Cellino says new signing Marco Silvestri is an absolute gem. He expects the 23-year-old to be the best keeper in the Championship and one of the very best in the whole country.
The other new signings are midfielder Tommaso Bianchi, forward Souleymane Doukara - who Cellino says is fast, skilful and will become a fans' favourite - and right back Gaetano Berardi, as well as another keeper, Stuart Taylor.
Cellino also said he was in advanced talks to sign two more defenders - one Scottish and one English, although he wouldn't give names.
Another good source at the club told me a deal is expected to go through for Roma midfielder Federico Viviani, although the player's agent has played down the link.
One player Cellino says won't be joining is former Newcastle striker Nile Ranger.
There clearly were some discussions about the striker, perhaps just between Cellino and Hockaday, who knew the player during his time at Swindon.
Cellino describes him as "the bad boy", which is certainly accurate when you consider his string of arrests and that infamous photo of him posing with a replica gun.
Cellino explains: "The players are like a family and I can't afford to spend too much time on one of them who has problems." So the transfer will not happen, he says.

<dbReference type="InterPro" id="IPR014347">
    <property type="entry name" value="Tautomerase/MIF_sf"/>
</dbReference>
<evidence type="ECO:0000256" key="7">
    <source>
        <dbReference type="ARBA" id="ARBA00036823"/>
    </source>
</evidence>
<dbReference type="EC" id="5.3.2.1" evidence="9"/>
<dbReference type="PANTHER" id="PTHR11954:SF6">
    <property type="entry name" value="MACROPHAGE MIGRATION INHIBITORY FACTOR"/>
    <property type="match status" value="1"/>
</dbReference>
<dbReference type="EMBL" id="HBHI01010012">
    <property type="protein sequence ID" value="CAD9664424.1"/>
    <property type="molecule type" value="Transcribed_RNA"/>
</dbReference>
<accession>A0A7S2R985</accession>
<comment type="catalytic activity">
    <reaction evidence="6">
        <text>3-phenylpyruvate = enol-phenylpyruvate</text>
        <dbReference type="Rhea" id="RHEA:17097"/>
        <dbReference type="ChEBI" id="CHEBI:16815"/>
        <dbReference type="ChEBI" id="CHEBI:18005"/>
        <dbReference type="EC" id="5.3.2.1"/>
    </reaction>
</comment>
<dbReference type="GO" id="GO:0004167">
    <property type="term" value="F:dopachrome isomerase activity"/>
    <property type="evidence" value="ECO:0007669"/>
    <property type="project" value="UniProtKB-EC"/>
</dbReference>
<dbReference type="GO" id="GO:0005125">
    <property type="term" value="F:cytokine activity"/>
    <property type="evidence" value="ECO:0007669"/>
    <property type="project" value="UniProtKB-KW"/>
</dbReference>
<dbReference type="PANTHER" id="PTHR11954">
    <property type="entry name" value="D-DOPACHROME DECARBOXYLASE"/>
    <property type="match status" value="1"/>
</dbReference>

Another player who won't be at Elland Road next season is, of course, Ross McCormack, the hero of the last campaign.
Cellino says the striker wanted to leave for Cardiff in January and that he stopped him at the 11th hour.
He says the player's agent then agitated for an improved contract and subsequently a move almost as soon as the season had ended.
When McCormack and his agent told Cellino, face to face, that he wanted to leave, the game was pretty much up.
However, Cellino still turned down a £10m offer from Fulham, eventually managing to get £10.75m for him.
"I didn't like that someone else from the Championship came to get our best player," he admits.
Money from the sale will be used to help buy back Elland Road though, which Cellino says will happen in November.
However, he's not so keen on Thorp Arch, which he says is "like an amusement park" and too far from the stadium. The Italian wants a training centre close to Elland Road which he can drive to within five minutes.
He's already actively looking for land for the new training centre.
The other big piece of news, which has been well reported by the excellent Phil Hay of the Yorkshire Evening Post, is that Cellino has reached an agreement with previous owners GFH to wipe out a lot of the debt at the club.
When the Italian purchased Leeds, he agreed to service a debt of £24m built up during GFH’s tenure as majority shareholder.
Cellino argued that GFH had not fully disclosed the state of the financial problems at Elland Road though, and demanded that they compromise on the agreement.
So under the terms of a new agreement, GFH is willing to wipe out half of the debt immediately and take repayment of the remaining money if and when Leeds are promoted to the Premier League.
So far so good perhaps, but the real days of judgement will come on the pitch, starting with Millwall away.